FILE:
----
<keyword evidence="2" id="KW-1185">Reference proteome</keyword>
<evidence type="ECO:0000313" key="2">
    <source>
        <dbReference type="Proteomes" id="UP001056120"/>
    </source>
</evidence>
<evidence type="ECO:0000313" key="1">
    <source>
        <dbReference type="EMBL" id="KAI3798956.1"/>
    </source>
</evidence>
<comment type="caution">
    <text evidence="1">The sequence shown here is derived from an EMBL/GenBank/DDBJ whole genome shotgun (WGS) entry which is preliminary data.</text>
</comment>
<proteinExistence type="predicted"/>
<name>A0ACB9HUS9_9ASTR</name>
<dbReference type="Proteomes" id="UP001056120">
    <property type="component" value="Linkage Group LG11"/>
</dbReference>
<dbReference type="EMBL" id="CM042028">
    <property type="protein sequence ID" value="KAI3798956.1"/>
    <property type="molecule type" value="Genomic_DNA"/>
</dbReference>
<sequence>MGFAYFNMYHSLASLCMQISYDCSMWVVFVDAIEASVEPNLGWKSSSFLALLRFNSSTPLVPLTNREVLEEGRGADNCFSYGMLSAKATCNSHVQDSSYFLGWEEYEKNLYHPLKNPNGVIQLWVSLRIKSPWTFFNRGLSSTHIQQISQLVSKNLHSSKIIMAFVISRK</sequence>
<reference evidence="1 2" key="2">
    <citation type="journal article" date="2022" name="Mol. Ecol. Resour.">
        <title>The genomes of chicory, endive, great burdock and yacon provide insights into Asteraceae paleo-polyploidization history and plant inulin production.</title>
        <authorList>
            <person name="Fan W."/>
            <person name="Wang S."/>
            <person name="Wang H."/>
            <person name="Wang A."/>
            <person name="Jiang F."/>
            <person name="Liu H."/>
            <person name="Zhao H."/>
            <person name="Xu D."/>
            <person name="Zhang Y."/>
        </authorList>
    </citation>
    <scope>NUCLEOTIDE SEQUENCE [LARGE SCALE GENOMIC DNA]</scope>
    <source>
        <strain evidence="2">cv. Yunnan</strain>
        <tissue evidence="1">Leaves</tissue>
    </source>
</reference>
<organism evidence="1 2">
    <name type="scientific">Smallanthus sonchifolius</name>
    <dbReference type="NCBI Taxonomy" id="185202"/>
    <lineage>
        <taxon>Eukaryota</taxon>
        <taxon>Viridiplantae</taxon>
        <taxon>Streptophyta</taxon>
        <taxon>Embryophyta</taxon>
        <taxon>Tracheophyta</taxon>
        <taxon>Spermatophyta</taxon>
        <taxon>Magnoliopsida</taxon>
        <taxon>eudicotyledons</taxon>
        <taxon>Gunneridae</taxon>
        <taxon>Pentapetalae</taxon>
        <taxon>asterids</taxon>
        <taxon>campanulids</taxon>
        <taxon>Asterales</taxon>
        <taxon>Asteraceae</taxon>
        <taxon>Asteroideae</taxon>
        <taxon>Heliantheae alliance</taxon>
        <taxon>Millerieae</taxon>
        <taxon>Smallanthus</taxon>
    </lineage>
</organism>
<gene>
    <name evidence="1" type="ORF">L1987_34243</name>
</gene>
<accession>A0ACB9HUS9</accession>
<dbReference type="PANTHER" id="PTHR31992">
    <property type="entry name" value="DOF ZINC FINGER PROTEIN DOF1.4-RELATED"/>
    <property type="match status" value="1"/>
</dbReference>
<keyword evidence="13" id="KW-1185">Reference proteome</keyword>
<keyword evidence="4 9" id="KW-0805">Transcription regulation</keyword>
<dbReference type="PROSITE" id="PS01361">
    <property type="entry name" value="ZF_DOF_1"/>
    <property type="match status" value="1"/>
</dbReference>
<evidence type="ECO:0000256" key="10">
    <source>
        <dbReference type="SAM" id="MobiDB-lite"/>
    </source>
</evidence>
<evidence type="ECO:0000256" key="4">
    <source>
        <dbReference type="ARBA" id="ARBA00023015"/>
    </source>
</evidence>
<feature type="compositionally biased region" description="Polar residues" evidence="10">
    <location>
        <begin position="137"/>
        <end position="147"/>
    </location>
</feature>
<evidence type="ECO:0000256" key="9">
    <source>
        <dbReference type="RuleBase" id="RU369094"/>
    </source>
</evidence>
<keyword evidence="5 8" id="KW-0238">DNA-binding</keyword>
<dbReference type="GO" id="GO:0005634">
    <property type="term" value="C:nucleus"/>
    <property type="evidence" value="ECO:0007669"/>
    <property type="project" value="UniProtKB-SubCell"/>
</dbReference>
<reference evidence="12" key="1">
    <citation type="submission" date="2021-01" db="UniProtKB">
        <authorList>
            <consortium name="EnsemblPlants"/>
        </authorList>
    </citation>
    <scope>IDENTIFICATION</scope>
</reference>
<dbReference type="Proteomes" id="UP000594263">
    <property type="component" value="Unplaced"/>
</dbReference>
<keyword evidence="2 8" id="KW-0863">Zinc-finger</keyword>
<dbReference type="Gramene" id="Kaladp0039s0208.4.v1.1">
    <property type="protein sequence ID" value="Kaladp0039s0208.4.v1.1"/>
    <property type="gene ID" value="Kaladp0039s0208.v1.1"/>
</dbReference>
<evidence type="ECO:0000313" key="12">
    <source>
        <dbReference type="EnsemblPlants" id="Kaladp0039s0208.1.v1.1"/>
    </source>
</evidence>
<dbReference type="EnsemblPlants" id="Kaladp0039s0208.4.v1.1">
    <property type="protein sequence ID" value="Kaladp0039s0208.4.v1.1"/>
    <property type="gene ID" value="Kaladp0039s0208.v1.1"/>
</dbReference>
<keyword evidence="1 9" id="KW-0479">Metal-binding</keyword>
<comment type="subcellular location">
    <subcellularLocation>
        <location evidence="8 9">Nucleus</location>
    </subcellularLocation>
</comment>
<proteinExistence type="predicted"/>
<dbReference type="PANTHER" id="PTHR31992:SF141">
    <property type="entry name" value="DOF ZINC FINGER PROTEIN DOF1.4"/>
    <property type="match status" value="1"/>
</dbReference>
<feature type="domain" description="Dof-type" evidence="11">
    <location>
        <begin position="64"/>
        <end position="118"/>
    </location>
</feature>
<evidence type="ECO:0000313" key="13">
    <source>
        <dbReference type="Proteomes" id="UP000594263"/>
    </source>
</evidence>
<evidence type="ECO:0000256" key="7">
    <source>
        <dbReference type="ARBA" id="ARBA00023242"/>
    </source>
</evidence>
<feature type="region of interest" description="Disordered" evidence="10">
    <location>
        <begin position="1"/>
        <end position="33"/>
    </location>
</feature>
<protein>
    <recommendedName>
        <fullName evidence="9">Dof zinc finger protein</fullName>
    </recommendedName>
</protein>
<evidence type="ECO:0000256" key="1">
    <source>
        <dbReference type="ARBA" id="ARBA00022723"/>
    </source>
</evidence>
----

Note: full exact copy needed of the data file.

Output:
<keyword evidence="2" id="KW-1185">Reference proteome</keyword>
<evidence type="ECO:0000313" key="2">
    <source>
        <dbReference type="Proteomes" id="UP001056120"/>
    </source>
</evidence>
<evidence type="ECO:0000313" key="1">
    <source>
        <dbReference type="EMBL" id="KAI3798956.1"/>
    </source>
</evidence>
<comment type="caution">
    <text evidence="1">The sequence shown here is derived from an EMBL/GenBank/DDBJ whole genome shotgun (WGS) entry which is preliminary data.</text>
</comment>
<proteinExistence type="predicted"/>
<name>A0ACB9HUS9_9ASTR</name>
<dbReference type="Proteomes" id="UP001056120">
    <property type="component" value="Linkage Group LG11"/>
</dbReference>
<dbReference type="EMBL" id="CM042028">
    <property type="protein sequence ID" value="KAI3798956.1"/>
    <property type="molecule type" value="Genomic_DNA"/>
</dbReference>
<sequence>MGFAYFNMYHSLASLCMQISYDCSMWVVFVDAIEASVEPNLGWKSSSFLALLRFNSSTPLVPLTNREVLEEGRGADNCFSYGMLSAKATCNSHVQDSSYFLGWEEYEKNLYHPLKNPNGVIQLWVSLRIKSPWTFFNRGLSSTHIQQISQLVSKNLHSSKIIMAFVISRK</sequence>
<reference evidence="1 2" key="2">
    <citation type="journal article" date="2022" name="Mol. Ecol. Resour.">
        <title>The genomes of chicory, endive, great burdock and yacon provide insights into Asteraceae paleo-polyploidization history and plant inulin production.</title>
        <authorList>
            <person name="Fan W."/>
            <person name="Wang S."/>
            <person name="Wang H."/>
            <person name="Wang A."/>
            <person name="Jiang F."/>
            <person name="Liu H."/>
            <person name="Zhao H."/>
            <person name="Xu D."/>
            <person name="Zhang Y."/>
        </authorList>
    </citation>
    <scope>NUCLEOTIDE SEQUENCE [LARGE SCALE GENOMIC DNA]</scope>
    <source>
        <strain evidence="2">cv. Yunnan</strain>
        <tissue evidence="1">Leaves</tissue>
    </source>
</reference>
<organism evidence="1 2">
    <name type="scientific">Smallanthus sonchifolius</name>
    <dbReference type="NCBI Taxonomy" id="185202"/>
    <lineage>
        <taxon>Eukaryota</taxon>
        <taxon>Viridiplantae</taxon>
        <taxon>Streptophyta</taxon>
        <taxon>Embryophyta</taxon>
        <taxon>Tracheophyta</taxon>
        <taxon>Spermatophyta</taxon>
        <taxon>Magnoliopsida</taxon>
        <taxon>eudicotyledons</taxon>
        <taxon>Gunneridae</taxon>
        <taxon>Pentapetalae</taxon>
        <taxon>asterids</taxon>
        <taxon>campanulids</taxon>
        <taxon>Asterales</taxon>
        <taxon>Asteraceae</taxon>
        <taxon>Asteroideae</taxon>
        <taxon>Heliantheae alliance</taxon>
        <taxon>Millerieae</taxon>
        <taxon>Smallanthus</taxon>
    </lineage>
</organism>
<gene>
    <name evidence="1" type="ORF">L1987_34243</name>
</gene>
<accession>A0ACB9HUS9</accession>
<dbReference type="PANTHER" id="PTHR31992">
    <property type="entry name" value="DOF ZINC FINGER PROTEIN DOF1.4-RELATED"/>
    <property type="match status" value="1"/>
</dbReference>
<keyword evidence="13" id="KW-1185">Reference proteome</keyword>
<keyword evidence="4 9" id="KW-0805">Transcription regulation</keyword>
<dbReference type="PROSITE" id="PS01361">
    <property type="entry name" value="ZF_DOF_1"/>
    <property type="match status" value="1"/>
</dbReference>
<evidence type="ECO:0000256" key="10">
    <source>
        <dbReference type="SAM" id="MobiDB-lite"/>
    </source>
</evidence>
<evidence type="ECO:0000256" key="4">
    <source>
        <dbReference type="ARBA" id="ARBA00023015"/>
    </source>
</evidence>
<feature type="compositionally biased region" description="Polar residues" evidence="10">
    <location>
        <begin position="137"/>
        <end position="147"/>
    </location>
</feature>
<evidence type="ECO:0000256" key="9">
    <source>
        <dbReference type="RuleBase" id="RU369094"/>
    </source>
</evidence>
<keyword evidence="5 8" id="KW-0238">DNA-binding</keyword>
<dbReference type="GO" id="GO:0005634">
    <property type="term" value="C:nucleus"/>
    <property type="evidence" value="ECO:0007669"/>
    <property type="project" value="UniProtKB-SubCell"/>
</dbReference>
<reference evidence="12" key="1">
    <citation type="submission" date="2021-01" db="UniProtKB">
        <authorList>
            <consortium name="EnsemblPlants"/>
        </authorList>
    </citation>
    <scope>IDENTIFICATION</scope>
</reference>
<dbReference type="Proteomes" id="UP000594263">
    <property type="component" value="Unplaced"/>
</dbReference>
<keyword evidence="2 8" id="KW-0863">Zinc-finger</keyword>
<dbReference type="Gramene" id="Kaladp0039s0208.4.v1.1">
    <property type="protein sequence ID" value="Kaladp0039s0208.4.v1.1"/>
    <property type="gene ID" value="Kaladp0039s0208.v1.1"/>
</dbReference>
<evidence type="ECO:0000313" key="12">
    <source>
        <dbReference type="EnsemblPlants" id="Kaladp0039s0208.1.v1.1"/>
    </source>
</evidence>
<dbReference type="EnsemblPlants" id="Kaladp0039s0208.4.v1.1">
    <property type="protein sequence ID" value="Kaladp0039s0208.4.v1.1"/>
    <property type="gene ID" value="Kaladp0039s0208.v1.1"/>
</dbReference>
<keyword evidence="1 9" id="KW-0479">Metal-binding</keyword>
<comment type="subcellular location">
    <subcellularLocation>
        <location evidence="8 9">Nucleus</location>
    </subcellularLocation>
</comment>
<proteinExistence type="predicted"/>
<dbReference type="PANTHER" id="PTHR31992:SF141">
    <property type="entry name" value="DOF ZINC FINGER PROTEIN DOF1.4"/>
    <property type="match status" value="1"/>
</dbReference>
<feature type="domain" description="Dof-type" evidence="11">
    <location>
        <begin position="64"/>
        <end position="118"/>
    </location>
</feature>
<evidence type="ECO:0000313" key="13">
    <source>
        <dbReference type="Proteomes" id="UP000594263"/>
    </source>
</evidence>
<evidence type="ECO:0000256" key="7">
    <source>
        <dbReference type="ARBA" id="ARBA00023242"/>
    </source>
</evidence>
<feature type="region of interest" description="Disordered" evidence="10">
    <location>
        <begin position="1"/>
        <end position="33"/>
    </location>
</feature>
<protein>
    <recommendedName>
        <fullName evidence="9">Dof zinc finger protein</fullName>
    </recommendedName>
</protein>
<evidence type="ECO:0000256" key="1">
    <source>
        <dbReference type="ARBA" id="ARBA00022723"/>
    </source>
</evidence>